Frozen: Two Princesses for the price of one

We have reached the end of the Princess movies with ‘Frozen’.  Not only was ‘Frozen’ the most successful Princess movie Disney has ever produced, it was also the highest grossing animated movie of all time.  It won two Academy awards and created a cultural phenomenon.   Whether people had seen the movie or not, they knew to ‘Let it Go’.  At its heart it is a movie about sisters, how to be family, and learning how to be true to yourself.  And, like ‘Brave’, it received criticism from both sides of the political spectrum.

Like ‘Tangled’, ‘Frozen’ was criticized for not naming its heroine in its title.  Even though the movie was based on “The Snow Queen” by Hans Christian Andersen, it was given a non-gender specific title.  In Disney’s defense, ‘Frozen’ bears no resemblance at all to its original source material.  “The Snow Queen” was always my favorite of Andersen’s stories.  Had I gone to that movie expecting Andersen’s story I would have been very upset.  Other than a queen with snow powers, there are no shared story elements.

Many people on the conservative side of the political spectrum found a lot to dislike about ‘Frozen’ and its characters.  Neither of the women relied on the male characters for salvation nor were they interested in romance.  They were not only proclaimed to be bad examples for young girls, it was said that the movie had such strong female characters that they encouraged girls to hate boys or, alternatively, made the boys feel bad about themselves.  Elsa’s anthem of self-revelation, “Let It Go” was held up as selfish and irresponsible as well as being a subtle message to girls about coming out as a lesbian.  Kristoff was accused of bestiality.  The religious right did not care for the movie.

The left wingers were happier.  They liked the changed fairy tale tropes that left the saving to the Princess while the men looked on.  They liked that the love at first storyline was both mocked and turned on its head.  They especially liked that when the shopkeeper Oaken waved to his family, it appeared on close inspection that he was waving at four children and another man.  What they didn’t care for was Elsa’s more sexualized dress.  They also didn’t care for animator Lino DiSalvo’s comment that women were harder to animate than men because women were more emotional.  Feminists especially didn’t like how pretty or how thin the two Princesses are. While I understand the need for more realistic body images that is not the biggest problem with the movie.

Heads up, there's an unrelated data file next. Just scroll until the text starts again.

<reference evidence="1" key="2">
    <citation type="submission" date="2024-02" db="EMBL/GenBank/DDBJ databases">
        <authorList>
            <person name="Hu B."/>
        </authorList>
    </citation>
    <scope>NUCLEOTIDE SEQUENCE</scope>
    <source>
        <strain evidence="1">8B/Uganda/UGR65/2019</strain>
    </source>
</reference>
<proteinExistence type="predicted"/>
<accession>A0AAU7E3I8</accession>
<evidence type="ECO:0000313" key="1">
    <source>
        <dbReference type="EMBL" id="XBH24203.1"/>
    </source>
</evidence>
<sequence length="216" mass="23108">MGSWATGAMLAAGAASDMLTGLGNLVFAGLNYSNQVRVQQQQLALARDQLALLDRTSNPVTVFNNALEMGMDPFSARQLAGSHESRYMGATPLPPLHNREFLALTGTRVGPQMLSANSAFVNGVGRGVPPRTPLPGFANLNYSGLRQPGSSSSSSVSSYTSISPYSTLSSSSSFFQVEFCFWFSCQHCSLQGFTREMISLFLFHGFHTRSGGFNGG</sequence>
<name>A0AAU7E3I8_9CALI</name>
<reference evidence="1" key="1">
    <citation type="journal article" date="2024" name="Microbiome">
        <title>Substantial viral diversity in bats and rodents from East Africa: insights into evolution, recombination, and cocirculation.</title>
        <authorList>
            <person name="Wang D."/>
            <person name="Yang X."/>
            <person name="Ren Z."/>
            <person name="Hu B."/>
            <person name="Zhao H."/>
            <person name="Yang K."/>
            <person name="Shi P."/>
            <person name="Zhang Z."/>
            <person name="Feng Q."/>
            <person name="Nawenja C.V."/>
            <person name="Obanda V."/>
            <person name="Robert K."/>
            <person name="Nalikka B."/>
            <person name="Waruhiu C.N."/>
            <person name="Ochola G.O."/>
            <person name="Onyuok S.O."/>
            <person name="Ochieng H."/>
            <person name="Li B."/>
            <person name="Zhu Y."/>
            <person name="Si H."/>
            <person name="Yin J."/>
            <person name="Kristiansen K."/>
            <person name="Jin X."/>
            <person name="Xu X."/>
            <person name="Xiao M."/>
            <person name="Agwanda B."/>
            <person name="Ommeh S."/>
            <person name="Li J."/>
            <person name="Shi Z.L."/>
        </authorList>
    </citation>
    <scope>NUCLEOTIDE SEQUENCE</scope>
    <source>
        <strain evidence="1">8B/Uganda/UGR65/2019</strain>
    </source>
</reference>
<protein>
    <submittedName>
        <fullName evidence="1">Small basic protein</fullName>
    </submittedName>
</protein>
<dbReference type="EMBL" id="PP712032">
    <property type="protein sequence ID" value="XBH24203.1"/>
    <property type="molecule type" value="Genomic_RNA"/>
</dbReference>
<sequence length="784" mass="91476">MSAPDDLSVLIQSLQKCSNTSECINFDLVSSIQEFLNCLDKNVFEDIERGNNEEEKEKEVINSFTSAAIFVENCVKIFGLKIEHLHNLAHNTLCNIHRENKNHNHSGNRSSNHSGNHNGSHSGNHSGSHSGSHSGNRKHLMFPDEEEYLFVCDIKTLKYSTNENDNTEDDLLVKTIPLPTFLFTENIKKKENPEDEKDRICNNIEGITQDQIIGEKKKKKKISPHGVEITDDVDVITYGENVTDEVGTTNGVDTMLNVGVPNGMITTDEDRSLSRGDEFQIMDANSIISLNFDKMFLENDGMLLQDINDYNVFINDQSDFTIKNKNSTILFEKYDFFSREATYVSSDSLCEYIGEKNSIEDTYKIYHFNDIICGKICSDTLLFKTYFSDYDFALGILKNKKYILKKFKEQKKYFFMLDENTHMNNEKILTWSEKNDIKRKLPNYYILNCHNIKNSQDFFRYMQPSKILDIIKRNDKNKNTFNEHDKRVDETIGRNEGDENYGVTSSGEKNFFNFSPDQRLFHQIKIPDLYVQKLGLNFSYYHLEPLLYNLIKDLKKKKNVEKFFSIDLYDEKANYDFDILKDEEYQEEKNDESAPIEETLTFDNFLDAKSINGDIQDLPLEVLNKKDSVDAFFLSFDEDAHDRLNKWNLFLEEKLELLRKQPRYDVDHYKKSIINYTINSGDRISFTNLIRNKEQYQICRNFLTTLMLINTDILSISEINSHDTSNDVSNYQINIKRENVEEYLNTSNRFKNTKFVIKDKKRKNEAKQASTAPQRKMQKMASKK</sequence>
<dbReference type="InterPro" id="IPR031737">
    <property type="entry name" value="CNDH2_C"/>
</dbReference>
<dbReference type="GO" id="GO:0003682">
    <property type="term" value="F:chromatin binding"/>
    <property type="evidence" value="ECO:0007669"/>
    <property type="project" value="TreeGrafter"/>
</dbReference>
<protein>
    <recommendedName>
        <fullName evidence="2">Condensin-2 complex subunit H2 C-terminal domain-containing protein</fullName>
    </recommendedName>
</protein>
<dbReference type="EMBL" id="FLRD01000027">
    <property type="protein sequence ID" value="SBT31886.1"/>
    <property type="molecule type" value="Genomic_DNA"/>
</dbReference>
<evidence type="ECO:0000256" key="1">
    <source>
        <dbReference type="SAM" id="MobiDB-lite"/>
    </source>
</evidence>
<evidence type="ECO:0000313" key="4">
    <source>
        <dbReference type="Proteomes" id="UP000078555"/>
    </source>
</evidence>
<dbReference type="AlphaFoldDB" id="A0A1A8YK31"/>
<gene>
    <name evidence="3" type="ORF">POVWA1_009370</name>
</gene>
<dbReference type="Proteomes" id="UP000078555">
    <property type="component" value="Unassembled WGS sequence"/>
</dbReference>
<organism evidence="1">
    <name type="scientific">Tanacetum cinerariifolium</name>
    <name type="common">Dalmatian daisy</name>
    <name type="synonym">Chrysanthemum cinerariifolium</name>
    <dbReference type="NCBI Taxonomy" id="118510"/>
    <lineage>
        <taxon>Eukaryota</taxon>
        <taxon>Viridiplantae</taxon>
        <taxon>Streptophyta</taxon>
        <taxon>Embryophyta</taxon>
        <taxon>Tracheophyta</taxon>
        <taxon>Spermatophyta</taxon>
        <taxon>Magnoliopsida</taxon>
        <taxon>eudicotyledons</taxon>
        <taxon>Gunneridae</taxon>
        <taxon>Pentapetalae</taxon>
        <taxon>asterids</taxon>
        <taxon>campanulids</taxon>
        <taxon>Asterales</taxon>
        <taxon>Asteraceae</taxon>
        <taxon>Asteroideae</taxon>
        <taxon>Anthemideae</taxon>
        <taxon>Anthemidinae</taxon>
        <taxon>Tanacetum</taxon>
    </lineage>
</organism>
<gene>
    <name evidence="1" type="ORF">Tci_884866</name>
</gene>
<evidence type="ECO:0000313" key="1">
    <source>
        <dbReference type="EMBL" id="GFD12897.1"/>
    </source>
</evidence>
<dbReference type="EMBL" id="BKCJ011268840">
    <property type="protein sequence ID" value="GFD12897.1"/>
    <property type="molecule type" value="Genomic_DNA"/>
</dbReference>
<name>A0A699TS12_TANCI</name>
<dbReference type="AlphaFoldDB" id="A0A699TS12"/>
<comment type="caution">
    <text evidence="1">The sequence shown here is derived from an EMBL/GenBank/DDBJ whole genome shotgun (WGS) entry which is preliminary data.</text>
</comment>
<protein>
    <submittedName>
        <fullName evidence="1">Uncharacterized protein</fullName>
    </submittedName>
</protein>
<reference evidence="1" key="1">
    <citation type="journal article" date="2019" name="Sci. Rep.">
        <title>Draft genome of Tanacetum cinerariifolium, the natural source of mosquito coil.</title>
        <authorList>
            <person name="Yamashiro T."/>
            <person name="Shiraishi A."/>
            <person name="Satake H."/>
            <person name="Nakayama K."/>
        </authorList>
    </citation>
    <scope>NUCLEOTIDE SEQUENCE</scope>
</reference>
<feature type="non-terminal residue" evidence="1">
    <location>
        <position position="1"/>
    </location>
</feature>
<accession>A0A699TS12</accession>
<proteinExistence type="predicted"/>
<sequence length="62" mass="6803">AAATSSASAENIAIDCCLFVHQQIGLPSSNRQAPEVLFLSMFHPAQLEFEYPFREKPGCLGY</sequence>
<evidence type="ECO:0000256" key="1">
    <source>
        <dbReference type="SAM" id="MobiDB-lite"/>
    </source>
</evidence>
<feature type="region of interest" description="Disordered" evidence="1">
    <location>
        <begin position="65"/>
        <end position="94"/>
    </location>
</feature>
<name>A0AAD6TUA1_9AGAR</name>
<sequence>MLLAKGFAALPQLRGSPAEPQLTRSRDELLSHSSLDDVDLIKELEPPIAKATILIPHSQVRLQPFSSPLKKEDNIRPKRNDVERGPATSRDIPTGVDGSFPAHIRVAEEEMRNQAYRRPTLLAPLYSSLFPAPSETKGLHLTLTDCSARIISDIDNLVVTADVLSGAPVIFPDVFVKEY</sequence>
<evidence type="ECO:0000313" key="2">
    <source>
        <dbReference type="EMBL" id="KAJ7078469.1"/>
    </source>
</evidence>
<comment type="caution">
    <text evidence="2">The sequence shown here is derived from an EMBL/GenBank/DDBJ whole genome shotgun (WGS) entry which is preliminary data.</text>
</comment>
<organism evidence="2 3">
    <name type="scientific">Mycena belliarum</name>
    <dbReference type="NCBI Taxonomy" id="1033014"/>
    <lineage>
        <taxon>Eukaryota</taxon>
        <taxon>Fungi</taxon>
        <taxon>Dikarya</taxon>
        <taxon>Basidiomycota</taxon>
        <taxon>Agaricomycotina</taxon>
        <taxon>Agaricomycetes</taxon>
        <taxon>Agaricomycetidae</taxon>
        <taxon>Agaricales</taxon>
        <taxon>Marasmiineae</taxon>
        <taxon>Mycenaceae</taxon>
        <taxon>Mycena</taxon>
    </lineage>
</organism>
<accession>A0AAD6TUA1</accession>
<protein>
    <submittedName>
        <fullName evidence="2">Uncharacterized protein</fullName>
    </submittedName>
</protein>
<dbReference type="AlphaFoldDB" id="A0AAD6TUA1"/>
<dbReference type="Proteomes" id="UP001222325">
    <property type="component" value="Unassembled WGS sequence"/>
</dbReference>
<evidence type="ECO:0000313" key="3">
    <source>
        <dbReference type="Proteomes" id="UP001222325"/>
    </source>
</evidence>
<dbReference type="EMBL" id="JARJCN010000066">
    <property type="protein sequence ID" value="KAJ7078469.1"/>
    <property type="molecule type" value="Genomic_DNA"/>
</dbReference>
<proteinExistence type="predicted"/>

We have two women who are both engaging and flawed in their own ways.  We have a deep and loving bond between sisters.  We have a script that actively makes fun of the classic Princess true love story.  We have heroic women saving each other and themselves.  It’s honestly good but once again they are surrounded by men.  There are no other major female characters at all.  All of the villains are men.  The sidekicks are men.  The magic troll is a man and Anna & Elsa’s mom doesn’t even speak.  All of the poor parenting decisions are made by the King.  There are rumors of a sequel, I would hope that they add some more women into the world of Arendelle.

It is sad that the results for this movie are mixed.


Bechdel test*:  Two strong sisters who talk about their lives.  But they are surrounded by men.  There are unnamed female servants and unnamed female rock trolls. If this movie was about a single princess, the results would be different:  PASS

Percent of words spoken by women**41%. Two Princesses, both leading the film and they don’t even manage to get half of the dialogue.  This feels like a significant step backwards after the last two movies.  After a change for the better we again have strong women surrounded by men.  Men who, of course, are happy to do all the talking.

*The Bechdel Test evaluates film based on whether there are at least two named women who talk to each other about something other than a man.

** The data comes from linguists Carmen Fought and Karen Eisenhauer, who have been working on a project to analyze all the dialogue from the Disney princess movies.  The project was reported in The Washington Post by Jeff Guo.


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